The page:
Podcast | The Business of Healthcare | Value

Value and the Price of Not Providing It – Podcast

today, employers reward for the value you create. The factory worker, whether in what is readily recognized as a factory or one which looks, to outsiders, like a medical clinic or hospital, who simply shows up on time, does what he or she is told (you know, follows protocols) and then clocks out at the end of the shift, creates no real value in comparison with the next worker.

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The Business of Healthcare

News Flash: Physician Dissatisfaction Highest Among Those Employed by Hospitals and Investor-Owned Entities

Last week (November 20, 2018), I mentioned the increase in the physician dissatisfaction index, which now tops out at 3.95 out of a possible 5. See my Success in Motion video, Physician Misery Index Jumps Up Due To Dissatisfaction.

The survey, conducted annually by the data technology firm Geneia, found that 87% of surveyed physicians say that it’s increasingly harder to spend time in an honest, engaged patient encounter, and that they’re personally at risk of burnout.

Drilling down into the data reveals some particularly interesting details that appear to counter the sales pitch used by hospitals and by corporate/investor-owned healthcare vehicles alike when courting practice acquisitions: “You just practice medicine and we’ll do everything else. After all, you didn’t go into medicine to run a business.”

Close to all (91%) of hospital or corporate employed physicians responding to the survey reported diminished joy in their jobs due to increased demand for data reporting. That level of dissatisfaction far outpaces that of physicians working independently or with true physician-owned practices.

Practice sales make sense some of the time for some physicians. The rest of the time, they don’t.

It’s important that you vet any combination for far more than sales price unless you’re taking the money and running.

Comment or contact me if you’d like to discuss this post.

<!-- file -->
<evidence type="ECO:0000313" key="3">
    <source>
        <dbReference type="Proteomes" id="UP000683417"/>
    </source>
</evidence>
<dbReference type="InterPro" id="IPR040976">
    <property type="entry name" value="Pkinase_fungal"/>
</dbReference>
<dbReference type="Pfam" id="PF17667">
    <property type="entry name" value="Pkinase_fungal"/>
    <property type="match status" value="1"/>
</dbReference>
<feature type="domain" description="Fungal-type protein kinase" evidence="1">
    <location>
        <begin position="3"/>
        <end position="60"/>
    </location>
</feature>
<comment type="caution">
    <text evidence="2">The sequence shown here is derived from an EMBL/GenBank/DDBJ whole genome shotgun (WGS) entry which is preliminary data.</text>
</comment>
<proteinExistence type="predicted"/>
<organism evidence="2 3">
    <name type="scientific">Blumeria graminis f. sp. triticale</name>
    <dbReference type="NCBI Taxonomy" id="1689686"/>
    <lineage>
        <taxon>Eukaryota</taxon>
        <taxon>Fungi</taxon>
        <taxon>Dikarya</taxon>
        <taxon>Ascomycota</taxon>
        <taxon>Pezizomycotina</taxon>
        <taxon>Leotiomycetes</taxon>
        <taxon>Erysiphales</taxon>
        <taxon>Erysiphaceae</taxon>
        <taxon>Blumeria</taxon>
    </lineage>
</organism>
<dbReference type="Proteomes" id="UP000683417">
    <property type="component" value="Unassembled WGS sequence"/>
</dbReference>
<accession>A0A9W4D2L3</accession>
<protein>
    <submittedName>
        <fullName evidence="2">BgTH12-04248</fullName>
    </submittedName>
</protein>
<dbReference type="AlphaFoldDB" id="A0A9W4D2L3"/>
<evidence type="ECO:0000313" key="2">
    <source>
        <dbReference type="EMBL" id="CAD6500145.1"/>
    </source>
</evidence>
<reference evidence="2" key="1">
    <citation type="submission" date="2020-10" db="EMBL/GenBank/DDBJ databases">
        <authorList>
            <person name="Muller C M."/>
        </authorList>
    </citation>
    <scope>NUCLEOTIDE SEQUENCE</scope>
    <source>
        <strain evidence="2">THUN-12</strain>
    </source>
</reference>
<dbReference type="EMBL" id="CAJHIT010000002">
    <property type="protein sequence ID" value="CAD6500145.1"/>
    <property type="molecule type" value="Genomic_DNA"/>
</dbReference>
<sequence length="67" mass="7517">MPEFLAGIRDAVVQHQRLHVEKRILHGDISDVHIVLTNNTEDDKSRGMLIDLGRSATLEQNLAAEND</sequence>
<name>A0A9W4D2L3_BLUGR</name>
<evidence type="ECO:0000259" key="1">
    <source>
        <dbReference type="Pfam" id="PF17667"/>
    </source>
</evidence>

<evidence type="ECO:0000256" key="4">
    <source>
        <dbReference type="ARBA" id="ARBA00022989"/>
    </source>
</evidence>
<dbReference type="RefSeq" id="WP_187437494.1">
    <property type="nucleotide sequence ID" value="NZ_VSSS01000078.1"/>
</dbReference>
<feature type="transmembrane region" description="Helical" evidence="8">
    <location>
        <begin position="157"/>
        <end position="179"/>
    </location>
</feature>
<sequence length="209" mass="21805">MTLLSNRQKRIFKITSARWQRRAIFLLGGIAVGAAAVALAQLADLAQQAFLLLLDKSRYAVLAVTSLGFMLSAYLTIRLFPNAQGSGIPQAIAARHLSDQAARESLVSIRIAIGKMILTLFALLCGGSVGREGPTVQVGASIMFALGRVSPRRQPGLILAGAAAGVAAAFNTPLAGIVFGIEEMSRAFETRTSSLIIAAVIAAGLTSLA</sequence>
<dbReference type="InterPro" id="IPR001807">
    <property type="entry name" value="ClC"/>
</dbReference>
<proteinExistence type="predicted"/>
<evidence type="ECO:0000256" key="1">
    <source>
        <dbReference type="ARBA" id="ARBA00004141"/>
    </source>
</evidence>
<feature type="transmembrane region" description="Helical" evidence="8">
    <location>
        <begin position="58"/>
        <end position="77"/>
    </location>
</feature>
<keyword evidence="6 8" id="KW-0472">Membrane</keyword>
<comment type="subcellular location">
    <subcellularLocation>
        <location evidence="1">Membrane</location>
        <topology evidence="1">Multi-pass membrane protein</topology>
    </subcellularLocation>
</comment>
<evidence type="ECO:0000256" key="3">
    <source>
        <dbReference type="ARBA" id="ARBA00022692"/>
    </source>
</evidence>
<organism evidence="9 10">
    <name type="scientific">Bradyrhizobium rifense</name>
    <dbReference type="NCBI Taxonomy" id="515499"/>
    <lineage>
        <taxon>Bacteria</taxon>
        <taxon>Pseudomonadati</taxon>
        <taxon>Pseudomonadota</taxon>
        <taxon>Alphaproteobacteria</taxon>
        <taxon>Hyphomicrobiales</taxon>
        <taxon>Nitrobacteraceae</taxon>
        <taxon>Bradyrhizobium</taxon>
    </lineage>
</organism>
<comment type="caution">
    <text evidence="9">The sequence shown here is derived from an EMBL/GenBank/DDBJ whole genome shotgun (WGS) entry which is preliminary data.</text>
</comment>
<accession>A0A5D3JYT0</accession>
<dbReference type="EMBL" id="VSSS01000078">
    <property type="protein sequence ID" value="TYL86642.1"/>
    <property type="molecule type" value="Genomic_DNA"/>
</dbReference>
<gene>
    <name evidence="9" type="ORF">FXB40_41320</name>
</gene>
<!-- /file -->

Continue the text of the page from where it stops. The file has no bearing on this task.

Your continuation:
Mark F. Weiss

www.weisspc.com

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The Business of Healthcare

Driverless Cars Might Not Crash but They Will Impact the Business of Healthcare

I’m writing this on a Saturday, a couple of days before publication. I’m about to head off to meet with a futurist to brainstorm some ideas.

Speaking of the future, lots of people are talking about driverless cars.

Suppose those people who want to sell us driverless cars, or to force us into driverless cars, are right and that we’ll all be driving in them. What’s the impact on healthcare? What’s the impact on your practice?

Assuming, and yes, it is a very big assumption, that driverless (that is, people programmed) cars might actually be safer than people driven cars, will there be fewer accidents? According to Centers for Disease Control data, in 2006, 3.2 million people received non-fatal injuries from auto accidents. And, according to a 2013 report from the Agency for Healthcare Research and Quality, auto accidents resulted in approximately 2.8 million emergency department visits in 2010, which was around 15% of total emergency department visits for injury that year.

What happens if that business (no, I’m not coldhearted, but I’m writing this for healthcare providers) goes away? What’s the impact on the number of emergency department physicians needed? What’s the impact on the amount of nurses needed? What’s the impact on the number of hospital beds needed? What’s the impact on the number of specialist consults and surgeries and physical therapy and on and on? What’s the loss to the bottom line?

Yes, I’m warming up for the discussion with the futurist. This part of the warm up fits well with my own “futuristic” work, my book, The Impending Death of Hospitals.

But this self-driving car trend and many others and the way they intersect help lubricate the mind and lubricate the discussions among medical group and other healthcare leaders in exploring alternative futures, futures into which you must project your practice or business. That is, unless you want a driverless car to drive you to the poorhouse.

What are you doing to envision your future?

Comment or contact me if you’d like to discuss this post.

Mark F. Weiss

www.weisspc.com

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